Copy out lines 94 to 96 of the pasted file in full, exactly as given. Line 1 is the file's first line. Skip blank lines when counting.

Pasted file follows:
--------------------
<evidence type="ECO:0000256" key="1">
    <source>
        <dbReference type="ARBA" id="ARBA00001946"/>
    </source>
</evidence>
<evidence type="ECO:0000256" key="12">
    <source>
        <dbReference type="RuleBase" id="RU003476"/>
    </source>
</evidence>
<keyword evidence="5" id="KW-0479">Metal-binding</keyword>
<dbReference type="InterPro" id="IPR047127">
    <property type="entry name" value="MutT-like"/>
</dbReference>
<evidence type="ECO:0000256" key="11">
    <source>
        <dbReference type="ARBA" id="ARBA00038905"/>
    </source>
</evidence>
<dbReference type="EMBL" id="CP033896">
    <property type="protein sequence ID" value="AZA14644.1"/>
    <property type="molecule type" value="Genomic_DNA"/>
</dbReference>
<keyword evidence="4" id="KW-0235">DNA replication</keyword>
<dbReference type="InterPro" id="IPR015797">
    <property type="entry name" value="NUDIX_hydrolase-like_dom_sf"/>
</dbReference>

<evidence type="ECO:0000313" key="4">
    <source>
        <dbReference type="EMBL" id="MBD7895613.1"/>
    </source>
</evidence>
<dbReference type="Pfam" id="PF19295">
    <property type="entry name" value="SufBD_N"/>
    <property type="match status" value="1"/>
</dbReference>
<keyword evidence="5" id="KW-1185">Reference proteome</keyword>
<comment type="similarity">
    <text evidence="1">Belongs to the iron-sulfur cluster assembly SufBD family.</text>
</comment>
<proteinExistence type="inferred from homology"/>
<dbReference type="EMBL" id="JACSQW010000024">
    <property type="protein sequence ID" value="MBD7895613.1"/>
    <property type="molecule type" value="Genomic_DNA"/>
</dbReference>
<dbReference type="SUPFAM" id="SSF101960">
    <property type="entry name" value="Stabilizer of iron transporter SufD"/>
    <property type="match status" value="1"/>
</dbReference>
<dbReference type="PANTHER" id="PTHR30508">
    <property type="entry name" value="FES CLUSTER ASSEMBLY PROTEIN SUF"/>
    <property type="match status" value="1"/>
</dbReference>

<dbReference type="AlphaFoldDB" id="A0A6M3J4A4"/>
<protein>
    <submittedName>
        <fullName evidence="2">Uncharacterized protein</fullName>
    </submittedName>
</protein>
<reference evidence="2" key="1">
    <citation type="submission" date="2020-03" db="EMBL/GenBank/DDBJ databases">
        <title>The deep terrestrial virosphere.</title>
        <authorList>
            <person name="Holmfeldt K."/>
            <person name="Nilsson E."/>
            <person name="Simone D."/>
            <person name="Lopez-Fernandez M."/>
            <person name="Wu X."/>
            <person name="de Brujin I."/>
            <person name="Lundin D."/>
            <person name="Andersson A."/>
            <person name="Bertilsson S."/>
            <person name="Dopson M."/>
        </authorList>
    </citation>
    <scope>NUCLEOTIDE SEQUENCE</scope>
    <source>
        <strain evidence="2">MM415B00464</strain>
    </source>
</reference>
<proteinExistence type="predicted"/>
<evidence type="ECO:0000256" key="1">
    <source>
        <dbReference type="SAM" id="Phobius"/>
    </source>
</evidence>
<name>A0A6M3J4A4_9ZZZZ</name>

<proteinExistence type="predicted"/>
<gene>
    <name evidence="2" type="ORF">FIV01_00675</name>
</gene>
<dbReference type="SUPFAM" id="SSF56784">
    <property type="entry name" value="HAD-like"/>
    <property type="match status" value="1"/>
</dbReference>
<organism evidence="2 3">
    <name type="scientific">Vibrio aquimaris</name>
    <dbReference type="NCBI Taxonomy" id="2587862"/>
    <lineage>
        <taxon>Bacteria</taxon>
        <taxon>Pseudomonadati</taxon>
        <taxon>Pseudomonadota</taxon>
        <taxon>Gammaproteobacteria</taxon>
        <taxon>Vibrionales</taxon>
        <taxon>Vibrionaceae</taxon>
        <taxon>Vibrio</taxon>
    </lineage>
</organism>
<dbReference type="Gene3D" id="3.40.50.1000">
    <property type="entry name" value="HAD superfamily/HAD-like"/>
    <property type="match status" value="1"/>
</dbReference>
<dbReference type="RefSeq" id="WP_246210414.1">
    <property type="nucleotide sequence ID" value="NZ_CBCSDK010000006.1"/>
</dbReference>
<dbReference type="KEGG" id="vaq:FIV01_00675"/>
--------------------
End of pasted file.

    <property type="match status" value="1"/>
</dbReference>
<organism evidence="2 3">